#TheAskCharlieShow: Constructive Criticism

5 tips on how to give constructive criticism.

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To submit questions, email charlie@charlieharary.com or go to charlieharary.com.

Comments (9)

(5) Shlomo, June 16, 2015 6:43 PM

Ego Question

This has been a positively amazing video. I need some additional advice, though - how can I ignore the ego factor? I have a very big problem with this, especially if the person I want to criticize is someone younger, or someone who I'm responsible for, or both. If I try to criticize, I end up just insulting the other person back - a purely knee-jerk reaction - and the other person is offended and doesn't listen - or even starts to hate me because of it. I've found this to be at a lower level in my Yeshiva, since all the others are also working on improving their Midos and are open to it, but when I go out and talk to people I know outside my Yeshiva, it's like they're made out of cheap tissue paper and just break apart into pieces if someone criticizes them. Others are worse - they identify themselves as the false image of who they are that they display to the world, and although it's obvious that they're being phony, they are so deluded that they shatter like thin porcelain if they feel like their facade is being torn down. One thing I really don't understand is why people are that way. I know this sounds like a rant, but I really want to know the answer

Anonymous, December 29, 2017 6:21 PM

To commenter #5 Shlomo

I realize your comments are a few years old, but they struck me anyway. If you are in a supervisory position/are responsible for someone, then constructive criticism comes with the territory. Many years ago I had made a mistake at work and my boss was giving me criticism. I must have been wriggling around uncomfortably, because she looked straight at me and said it was CRUCIAL that I listened to her words and learned from them. (I never made the same mistake again, btw.) I think Charlie Harary has provided a very good blueprint for how to give this type of criticism. Unfortunately some people will still bristle at getting such feedback, but it is their challenge and not yours.

(4) Lina, June 16, 2015 2:30 AM

walking on egg shells

I was thinking how hard it is for me to offer positive critisism to my son. He struggles with making friends because he comes across as a know it all. He monopolizes conversations and doesn't catch non verbal cues...HOW can I help my teen with this? In the book of Youb we learn how all of his friends would come to him to offer their take on his situation and Youb flat out rejected their advice. It was the wrong time as he played on a bed filled with painful sores. To this day I don't fully understand if his friends mistake was the timing nor necessarily the content of their submissions. Perhaps - much like Yiob - my son would be more receptive to receive constructive critisism from someone other than his mom... I am open to constructive critisism...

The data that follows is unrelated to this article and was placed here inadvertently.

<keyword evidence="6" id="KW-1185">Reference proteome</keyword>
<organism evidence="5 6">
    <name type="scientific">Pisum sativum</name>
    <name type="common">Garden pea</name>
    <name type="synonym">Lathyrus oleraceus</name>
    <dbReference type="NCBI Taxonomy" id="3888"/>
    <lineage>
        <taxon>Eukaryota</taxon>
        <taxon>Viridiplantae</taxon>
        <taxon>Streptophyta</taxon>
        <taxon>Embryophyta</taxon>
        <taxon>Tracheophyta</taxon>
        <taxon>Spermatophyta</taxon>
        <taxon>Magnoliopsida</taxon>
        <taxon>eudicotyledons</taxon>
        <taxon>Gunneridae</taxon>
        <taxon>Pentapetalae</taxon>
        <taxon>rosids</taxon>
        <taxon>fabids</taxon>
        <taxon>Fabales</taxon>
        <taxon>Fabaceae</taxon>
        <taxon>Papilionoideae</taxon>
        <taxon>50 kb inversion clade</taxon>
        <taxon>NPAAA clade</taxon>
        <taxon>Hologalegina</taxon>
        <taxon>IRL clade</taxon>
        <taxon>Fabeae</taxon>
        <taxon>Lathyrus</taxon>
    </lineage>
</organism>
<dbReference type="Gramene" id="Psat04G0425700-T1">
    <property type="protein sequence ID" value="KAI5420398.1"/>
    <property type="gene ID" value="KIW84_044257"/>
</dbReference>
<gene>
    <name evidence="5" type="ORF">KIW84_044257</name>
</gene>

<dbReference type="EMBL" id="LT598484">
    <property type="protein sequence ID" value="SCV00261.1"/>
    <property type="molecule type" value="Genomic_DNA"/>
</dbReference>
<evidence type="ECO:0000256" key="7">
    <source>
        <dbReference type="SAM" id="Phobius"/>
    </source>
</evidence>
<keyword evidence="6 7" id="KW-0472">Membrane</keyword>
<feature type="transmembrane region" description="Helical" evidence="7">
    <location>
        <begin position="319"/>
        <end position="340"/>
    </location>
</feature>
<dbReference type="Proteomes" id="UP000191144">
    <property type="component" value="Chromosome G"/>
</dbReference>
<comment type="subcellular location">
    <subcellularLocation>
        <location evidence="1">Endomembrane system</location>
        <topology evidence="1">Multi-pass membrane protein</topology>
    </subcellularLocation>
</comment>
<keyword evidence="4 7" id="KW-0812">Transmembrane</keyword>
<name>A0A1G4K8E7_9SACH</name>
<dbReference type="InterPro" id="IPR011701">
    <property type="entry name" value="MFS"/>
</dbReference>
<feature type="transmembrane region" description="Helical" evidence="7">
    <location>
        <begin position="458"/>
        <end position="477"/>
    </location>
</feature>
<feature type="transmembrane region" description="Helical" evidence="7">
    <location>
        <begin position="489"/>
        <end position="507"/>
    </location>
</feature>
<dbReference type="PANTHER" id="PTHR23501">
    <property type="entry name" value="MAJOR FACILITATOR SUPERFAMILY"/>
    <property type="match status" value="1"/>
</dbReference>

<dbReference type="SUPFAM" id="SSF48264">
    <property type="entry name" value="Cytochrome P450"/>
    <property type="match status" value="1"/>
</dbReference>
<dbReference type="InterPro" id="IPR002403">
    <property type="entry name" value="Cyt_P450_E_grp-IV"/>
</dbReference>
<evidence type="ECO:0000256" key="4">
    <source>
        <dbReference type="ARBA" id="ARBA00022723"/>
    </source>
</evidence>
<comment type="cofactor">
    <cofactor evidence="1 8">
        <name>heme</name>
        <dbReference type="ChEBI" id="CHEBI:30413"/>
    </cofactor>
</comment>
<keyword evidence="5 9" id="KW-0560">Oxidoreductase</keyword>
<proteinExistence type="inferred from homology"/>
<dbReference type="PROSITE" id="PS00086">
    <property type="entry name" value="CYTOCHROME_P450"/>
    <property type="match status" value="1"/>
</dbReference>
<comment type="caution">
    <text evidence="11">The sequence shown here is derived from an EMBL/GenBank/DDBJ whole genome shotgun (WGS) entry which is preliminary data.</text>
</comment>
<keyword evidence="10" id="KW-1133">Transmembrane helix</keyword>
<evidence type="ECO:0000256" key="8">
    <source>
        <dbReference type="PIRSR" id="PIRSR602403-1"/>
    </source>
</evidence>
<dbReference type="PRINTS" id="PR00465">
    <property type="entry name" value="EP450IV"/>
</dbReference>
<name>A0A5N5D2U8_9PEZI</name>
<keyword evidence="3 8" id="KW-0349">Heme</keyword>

Harry Pearle, June 16, 2015 6:06 PM

See comment #2 on Easy Criticism / Let son thank others?

I suggest that your son give credit to the ideas of others... Again, it might be helpful to have an Easy button from Staples to make light of the discomfort of the criticism... I gave an Easy button to a pediatrician friend and he uses it when giving kids injections...

(3) chava, June 14, 2015 5:34 PM


Yes, most of what you said is really on the mark. But one thing I don't understand. If you wait until the person is doing it again, it may be too late for them to improve the thing. If someone is wearing the same outfit that was really inappropriate for a business meeting, and you wait until he or she is dressed and ready to go, it's too late. The person may not have a better choice and had to have time to go out and buy something else. The same for choosing a topic to speak about, or any project. The comment needs to be made early enough so the person can do something different if they agree with you.

Shlomo, June 16, 2015 6:15 PM

It's Very Simple

I think you just answered your own question

Sharona, June 17, 2015 1:42 AM

Good point, if you they don't know what they did, then it could help to let them know before they do it again. However, if they figure out their mistake on their own, then you don't need to tell them, since they figured it out and it would just be annoying. That's why we wait to see if they will do it again, and before they do, we advise them otherwise

(2) Harry Pearle, June 14, 2015 2:55 PM

Start with EASY Corrections (Easy Devices) Compliment

This is a great lesson. I would add that it might be best to start with easy corrections, first. People may be more likely to listen when the suggestions are simple and easy...Second, we might use simple devices, to make the case. I have been using the Easy button from Staples. And now, after watching this video, I am thinking about how I might use to button to emphasize how easy a change can be to make... And finally, it seems to me that it helps to compliment people for their efforts and caring. (If might also help to ask the person you are trying to correct to watch Charlie Harary's criticism video, so they might be more receptive) THANKS SO MUCH CHARLIE www.SavingSchools.org

(1) Anonymous, June 14, 2015 12:53 PM

Actions not people

Dear Charlie Harary--
Of all of the crucial points you made, actions not people is the most crucial IMO. Human beings make mistakes. They themselves are NOT a mistake. If I write something and do not proofread it thoroughly, I have ACTED in a careless manner. My boss needs to bring that fact to my attention so that I do not make that mistake again. (Btw--The above example was purely hypothetical, as spelling errors and typos drive me up a wall. I usually check my work 2 and 3 times before submitting it.) Thank you for a most thoughtful video.


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